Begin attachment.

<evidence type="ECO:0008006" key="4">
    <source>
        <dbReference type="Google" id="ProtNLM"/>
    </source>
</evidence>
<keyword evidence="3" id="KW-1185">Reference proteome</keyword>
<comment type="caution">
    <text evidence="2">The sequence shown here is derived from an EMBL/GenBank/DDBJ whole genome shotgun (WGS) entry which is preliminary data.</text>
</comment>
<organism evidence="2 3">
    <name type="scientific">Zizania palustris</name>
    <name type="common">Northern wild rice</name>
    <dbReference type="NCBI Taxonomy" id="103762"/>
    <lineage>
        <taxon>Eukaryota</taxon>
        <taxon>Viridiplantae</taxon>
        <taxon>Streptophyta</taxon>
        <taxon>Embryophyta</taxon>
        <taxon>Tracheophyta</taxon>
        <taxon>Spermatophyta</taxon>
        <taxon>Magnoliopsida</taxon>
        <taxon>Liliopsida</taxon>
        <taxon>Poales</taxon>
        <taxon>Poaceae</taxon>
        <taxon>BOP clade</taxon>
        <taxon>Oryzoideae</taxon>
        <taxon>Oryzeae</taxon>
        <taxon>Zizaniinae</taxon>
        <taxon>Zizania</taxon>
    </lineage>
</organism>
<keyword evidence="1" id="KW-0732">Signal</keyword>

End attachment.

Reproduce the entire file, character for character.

<evidence type="ECO:0008006" key="4">
    <source>
        <dbReference type="Google" id="ProtNLM"/>
    </source>
</evidence>
<keyword evidence="3" id="KW-1185">Reference proteome</keyword>
<comment type="caution">
    <text evidence="2">The sequence shown here is derived from an EMBL/GenBank/DDBJ whole genome shotgun (WGS) entry which is preliminary data.</text>
</comment>
<organism evidence="2 3">
    <name type="scientific">Zizania palustris</name>
    <name type="common">Northern wild rice</name>
    <dbReference type="NCBI Taxonomy" id="103762"/>
    <lineage>
        <taxon>Eukaryota</taxon>
        <taxon>Viridiplantae</taxon>
        <taxon>Streptophyta</taxon>
        <taxon>Embryophyta</taxon>
        <taxon>Tracheophyta</taxon>
        <taxon>Spermatophyta</taxon>
        <taxon>Magnoliopsida</taxon>
        <taxon>Liliopsida</taxon>
        <taxon>Poales</taxon>
        <taxon>Poaceae</taxon>
        <taxon>BOP clade</taxon>
        <taxon>Oryzoideae</taxon>
        <taxon>Oryzeae</taxon>
        <taxon>Zizaniinae</taxon>
        <taxon>Zizania</taxon>
    </lineage>
</organism>
<keyword evidence="1" id="KW-0732">Signal</keyword>